Income Recognition



he courts have uniformly held that generally accepted accounting principles (GAAP) are not determinative of tax rules. Whether a taxpayer recognized income for financial statement purposes is irrelevant in deciding whether he or she must report the income on a tax return. The Ninth Circuit Court of Appeals recently analyzed when a taxpayer must report a cash advance volume discount as income.

Westpac, a partnership formed by three grocery store chains to purchase and warehouse inventory, signed four contracts, each specifying a quantity of inventory to be purchased. Each contract also provided Westpac a cash advance and a repayment obligation on a pro rata basis if the partnership failed to purchase the quantity specified. Westpac booked the advances as liabilities, and it reduced the cost of goods sold by a percentage of the advance as goods were purchased. The government reclassified the advances as income when received. The Tax Court sided with the IRS and held that Westpac should have reported the advances as income. The taxpayer appealed the decision.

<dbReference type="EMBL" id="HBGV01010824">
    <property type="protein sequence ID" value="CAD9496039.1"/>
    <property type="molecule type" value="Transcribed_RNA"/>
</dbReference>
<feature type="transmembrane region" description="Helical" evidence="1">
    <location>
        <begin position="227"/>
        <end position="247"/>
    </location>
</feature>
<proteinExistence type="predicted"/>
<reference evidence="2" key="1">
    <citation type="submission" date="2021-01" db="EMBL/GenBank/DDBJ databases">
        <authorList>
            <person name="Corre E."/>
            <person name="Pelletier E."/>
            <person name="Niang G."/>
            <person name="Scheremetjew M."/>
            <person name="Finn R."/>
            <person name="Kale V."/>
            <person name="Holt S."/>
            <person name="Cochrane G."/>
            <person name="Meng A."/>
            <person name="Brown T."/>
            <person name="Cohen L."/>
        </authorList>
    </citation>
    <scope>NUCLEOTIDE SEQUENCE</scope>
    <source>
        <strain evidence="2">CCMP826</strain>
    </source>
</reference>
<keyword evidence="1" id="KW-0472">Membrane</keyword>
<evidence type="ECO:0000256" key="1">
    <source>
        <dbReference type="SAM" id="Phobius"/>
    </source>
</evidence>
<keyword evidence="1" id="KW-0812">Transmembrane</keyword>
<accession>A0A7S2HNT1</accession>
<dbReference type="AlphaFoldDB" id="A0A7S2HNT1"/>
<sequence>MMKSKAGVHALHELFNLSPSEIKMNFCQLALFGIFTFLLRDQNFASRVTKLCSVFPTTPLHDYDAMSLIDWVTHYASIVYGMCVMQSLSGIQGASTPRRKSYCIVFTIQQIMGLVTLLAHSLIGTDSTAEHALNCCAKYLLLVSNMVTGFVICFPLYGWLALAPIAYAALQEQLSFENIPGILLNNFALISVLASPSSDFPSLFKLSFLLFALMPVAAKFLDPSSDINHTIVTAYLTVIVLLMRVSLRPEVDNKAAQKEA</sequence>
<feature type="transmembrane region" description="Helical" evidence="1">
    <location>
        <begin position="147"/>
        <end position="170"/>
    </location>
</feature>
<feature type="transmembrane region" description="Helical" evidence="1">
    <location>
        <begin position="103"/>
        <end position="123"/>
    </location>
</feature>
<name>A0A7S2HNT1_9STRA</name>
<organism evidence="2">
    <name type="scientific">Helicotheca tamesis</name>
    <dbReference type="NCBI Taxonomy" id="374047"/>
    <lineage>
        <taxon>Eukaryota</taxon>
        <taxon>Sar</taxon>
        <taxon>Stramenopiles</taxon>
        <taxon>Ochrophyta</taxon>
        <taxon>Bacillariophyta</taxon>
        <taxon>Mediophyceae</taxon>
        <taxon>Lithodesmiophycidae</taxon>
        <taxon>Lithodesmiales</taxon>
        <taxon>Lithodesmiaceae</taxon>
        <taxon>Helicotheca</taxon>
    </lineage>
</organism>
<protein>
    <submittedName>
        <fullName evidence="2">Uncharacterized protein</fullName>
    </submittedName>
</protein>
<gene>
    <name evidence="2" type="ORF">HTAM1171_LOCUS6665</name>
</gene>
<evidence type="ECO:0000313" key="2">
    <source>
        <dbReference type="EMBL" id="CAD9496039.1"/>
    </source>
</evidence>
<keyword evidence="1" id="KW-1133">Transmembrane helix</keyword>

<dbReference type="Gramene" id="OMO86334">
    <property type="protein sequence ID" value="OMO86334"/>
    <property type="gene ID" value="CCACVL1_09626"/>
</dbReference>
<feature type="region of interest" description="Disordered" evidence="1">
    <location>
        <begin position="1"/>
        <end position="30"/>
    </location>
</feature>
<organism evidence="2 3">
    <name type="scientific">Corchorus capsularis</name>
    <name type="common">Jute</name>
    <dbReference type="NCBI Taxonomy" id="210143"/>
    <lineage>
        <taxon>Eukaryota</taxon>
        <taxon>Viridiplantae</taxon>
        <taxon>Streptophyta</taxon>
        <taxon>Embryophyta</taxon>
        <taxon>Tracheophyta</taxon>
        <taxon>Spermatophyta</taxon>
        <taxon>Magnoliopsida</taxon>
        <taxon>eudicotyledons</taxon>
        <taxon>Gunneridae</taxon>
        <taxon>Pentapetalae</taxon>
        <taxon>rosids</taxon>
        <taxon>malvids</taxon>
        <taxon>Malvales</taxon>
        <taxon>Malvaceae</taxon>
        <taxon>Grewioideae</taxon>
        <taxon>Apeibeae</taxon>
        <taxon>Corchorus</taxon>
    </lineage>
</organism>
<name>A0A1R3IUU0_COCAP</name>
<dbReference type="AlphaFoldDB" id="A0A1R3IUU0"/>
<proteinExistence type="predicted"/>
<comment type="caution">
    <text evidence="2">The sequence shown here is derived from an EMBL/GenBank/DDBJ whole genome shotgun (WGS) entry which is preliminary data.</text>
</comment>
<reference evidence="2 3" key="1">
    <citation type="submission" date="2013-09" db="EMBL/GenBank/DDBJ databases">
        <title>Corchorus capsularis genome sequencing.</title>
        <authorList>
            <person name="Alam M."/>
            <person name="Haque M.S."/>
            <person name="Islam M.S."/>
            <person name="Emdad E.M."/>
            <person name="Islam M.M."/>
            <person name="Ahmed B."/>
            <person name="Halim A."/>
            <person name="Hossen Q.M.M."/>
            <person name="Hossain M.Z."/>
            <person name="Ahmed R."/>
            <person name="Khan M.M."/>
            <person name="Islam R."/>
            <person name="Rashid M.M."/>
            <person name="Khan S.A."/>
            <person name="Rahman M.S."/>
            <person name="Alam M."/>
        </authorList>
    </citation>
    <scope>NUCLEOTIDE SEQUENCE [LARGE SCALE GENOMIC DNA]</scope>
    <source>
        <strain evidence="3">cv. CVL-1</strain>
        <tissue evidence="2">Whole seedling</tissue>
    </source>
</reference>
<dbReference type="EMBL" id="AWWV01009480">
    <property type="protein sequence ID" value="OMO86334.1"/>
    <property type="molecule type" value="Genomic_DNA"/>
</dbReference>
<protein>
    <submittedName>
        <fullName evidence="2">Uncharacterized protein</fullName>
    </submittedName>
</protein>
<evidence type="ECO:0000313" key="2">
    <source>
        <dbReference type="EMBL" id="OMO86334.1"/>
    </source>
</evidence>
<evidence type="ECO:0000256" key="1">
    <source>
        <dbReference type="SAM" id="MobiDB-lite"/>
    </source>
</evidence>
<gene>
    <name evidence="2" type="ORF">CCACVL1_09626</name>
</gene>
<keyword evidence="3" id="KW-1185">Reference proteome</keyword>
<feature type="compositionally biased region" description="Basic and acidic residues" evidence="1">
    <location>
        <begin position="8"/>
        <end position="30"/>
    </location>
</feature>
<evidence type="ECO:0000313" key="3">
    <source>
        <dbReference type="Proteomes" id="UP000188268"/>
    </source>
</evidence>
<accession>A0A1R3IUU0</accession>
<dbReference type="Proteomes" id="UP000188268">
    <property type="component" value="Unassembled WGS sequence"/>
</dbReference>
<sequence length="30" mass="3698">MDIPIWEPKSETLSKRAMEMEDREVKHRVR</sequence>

Result. For the taxpayer. The question before the court was whether a discount received in the form of a cash advance was income in the year received. The court found Indianapolis Power & Light Co. and Automobile Club of Michigan provided the answer, though neither one was exactly on point.

In Indianapolis Power, 493 US 203, the Supreme Court ruled that a deposit was not income because there was an obligation to repay the money when the services ended. In Automobile Club, 353 US 180, the prepaid membership dues were income when received because a pro rata recognition of the dues would not match income with expenses and the taxpayer was entitled to keep the dues even if no services were demanded.

In the Westpac case, the advance had to be repaid if volume requirements were not met. Therefore the case was closer to Indianapolis Power than to Automobile Club. The fact that the amount of the repayment might be less than the total advance did not change the analysis or the outcome.

The decision in Westpac was based on tax accounting principles. The fact that GAAP requires the cash to be reported as income when the volume requirements are met was immaterial. The court also referenced the prior case of Milenbach in order to remind taxpayers the repayment obligation must be real and enforceable or it will be disregarded in reaching the tax outcome.

This decision clarifies the requirements for taxable income. A taxpayer must realize an increase in wealth and have complete control of the cash. An increase in wealth does not exist as long as there is an obligation to return the cash based on future performance or nonperformance.

Westpac Pacific Food v. Commissioner, 2006-2 USTC ¶50,369 (CA-9).

Prepared by Edward J. Schnee, CPA, PhD, Hugh Culverhouse Professor of Accounting and director, MTA program, Culverhouse School of Accountancy, University of Alabama, Tuscaloosa.


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